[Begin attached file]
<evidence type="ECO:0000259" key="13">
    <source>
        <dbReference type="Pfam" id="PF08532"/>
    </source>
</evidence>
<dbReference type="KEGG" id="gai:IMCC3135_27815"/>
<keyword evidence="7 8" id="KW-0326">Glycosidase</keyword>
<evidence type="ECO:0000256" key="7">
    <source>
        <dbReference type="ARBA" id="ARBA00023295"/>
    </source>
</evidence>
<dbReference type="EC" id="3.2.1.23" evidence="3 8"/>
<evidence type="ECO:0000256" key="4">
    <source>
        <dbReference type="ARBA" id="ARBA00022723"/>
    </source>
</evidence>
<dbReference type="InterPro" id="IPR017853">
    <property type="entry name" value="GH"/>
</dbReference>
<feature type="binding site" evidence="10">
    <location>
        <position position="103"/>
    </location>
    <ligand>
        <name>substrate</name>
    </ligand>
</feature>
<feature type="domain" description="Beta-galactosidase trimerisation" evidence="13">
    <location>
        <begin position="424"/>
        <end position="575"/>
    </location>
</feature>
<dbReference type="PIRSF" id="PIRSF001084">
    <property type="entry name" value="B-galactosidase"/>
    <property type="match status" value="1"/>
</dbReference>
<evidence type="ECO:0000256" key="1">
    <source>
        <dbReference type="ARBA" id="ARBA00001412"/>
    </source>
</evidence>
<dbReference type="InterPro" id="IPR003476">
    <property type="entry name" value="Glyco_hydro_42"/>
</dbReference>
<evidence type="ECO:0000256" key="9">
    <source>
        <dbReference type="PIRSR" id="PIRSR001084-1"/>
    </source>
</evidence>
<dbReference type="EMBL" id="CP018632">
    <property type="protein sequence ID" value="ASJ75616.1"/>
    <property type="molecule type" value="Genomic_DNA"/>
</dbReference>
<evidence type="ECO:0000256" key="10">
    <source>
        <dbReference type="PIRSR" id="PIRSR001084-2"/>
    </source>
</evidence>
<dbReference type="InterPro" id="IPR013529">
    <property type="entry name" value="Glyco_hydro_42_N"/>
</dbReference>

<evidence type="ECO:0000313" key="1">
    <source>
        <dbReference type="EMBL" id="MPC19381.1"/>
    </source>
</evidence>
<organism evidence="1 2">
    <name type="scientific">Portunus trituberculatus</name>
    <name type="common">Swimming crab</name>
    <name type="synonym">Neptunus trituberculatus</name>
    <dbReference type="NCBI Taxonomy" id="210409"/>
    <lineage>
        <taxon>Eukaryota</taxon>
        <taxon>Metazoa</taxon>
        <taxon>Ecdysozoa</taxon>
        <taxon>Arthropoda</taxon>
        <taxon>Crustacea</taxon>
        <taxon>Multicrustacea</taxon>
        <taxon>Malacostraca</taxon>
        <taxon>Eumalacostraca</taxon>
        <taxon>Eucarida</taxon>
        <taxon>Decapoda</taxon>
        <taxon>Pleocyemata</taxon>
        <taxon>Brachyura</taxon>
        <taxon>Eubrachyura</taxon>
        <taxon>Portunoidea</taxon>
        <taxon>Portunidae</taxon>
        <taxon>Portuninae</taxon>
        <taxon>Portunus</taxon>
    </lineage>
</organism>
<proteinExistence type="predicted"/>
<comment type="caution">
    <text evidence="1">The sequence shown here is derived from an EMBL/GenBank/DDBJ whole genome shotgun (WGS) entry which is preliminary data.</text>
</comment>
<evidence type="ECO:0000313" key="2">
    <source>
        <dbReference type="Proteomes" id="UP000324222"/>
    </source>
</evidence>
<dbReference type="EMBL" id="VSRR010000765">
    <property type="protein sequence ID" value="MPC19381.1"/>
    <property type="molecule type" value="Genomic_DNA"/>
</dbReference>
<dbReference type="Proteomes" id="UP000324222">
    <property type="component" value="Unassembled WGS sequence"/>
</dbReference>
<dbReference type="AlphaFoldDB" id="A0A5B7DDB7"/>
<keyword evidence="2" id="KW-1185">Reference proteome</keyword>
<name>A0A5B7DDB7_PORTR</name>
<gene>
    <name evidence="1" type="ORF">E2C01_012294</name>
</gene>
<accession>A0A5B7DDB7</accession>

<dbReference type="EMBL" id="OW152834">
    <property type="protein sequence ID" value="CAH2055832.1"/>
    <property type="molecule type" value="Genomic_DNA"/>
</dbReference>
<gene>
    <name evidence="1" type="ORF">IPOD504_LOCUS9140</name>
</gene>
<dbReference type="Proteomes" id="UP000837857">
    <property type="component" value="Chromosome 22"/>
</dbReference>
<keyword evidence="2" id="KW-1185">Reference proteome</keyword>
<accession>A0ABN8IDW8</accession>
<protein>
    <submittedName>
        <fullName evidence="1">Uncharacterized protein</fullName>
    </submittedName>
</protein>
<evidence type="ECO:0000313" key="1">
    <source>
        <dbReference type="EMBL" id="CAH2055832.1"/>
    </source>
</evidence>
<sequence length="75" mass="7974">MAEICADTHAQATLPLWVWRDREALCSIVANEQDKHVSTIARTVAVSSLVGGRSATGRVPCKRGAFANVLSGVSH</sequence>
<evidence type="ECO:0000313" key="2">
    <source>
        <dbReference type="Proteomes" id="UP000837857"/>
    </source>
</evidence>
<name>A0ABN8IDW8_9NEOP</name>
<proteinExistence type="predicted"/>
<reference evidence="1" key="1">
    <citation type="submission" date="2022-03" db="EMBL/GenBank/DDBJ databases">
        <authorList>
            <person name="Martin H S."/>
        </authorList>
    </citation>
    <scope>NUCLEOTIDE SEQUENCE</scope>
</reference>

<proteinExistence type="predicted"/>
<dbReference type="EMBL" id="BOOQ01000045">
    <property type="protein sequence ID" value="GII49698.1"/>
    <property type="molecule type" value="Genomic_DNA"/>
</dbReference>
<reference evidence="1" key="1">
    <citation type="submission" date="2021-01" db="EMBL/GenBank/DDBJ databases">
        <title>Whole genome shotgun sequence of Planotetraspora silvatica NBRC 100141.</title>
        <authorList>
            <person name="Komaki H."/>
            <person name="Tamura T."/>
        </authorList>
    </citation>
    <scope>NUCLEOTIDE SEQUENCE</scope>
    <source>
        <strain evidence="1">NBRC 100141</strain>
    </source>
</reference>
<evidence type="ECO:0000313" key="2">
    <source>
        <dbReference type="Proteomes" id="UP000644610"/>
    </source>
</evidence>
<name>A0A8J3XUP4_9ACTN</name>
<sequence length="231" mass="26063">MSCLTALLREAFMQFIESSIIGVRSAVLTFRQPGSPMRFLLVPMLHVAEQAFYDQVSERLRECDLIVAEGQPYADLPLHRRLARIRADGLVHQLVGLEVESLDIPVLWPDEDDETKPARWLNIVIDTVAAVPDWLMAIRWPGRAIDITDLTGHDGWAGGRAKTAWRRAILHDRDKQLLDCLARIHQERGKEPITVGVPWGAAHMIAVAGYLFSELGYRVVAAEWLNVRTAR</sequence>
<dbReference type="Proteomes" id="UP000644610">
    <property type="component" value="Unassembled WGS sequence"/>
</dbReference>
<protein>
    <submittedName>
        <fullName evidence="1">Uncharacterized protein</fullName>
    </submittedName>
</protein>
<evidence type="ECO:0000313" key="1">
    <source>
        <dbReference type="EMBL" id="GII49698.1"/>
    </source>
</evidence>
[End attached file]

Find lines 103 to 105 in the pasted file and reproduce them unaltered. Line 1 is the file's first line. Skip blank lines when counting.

</evidence>
<dbReference type="EMBL" id="VSRR010000765">
    <property type="protein sequence ID" value="MPC19381.1"/>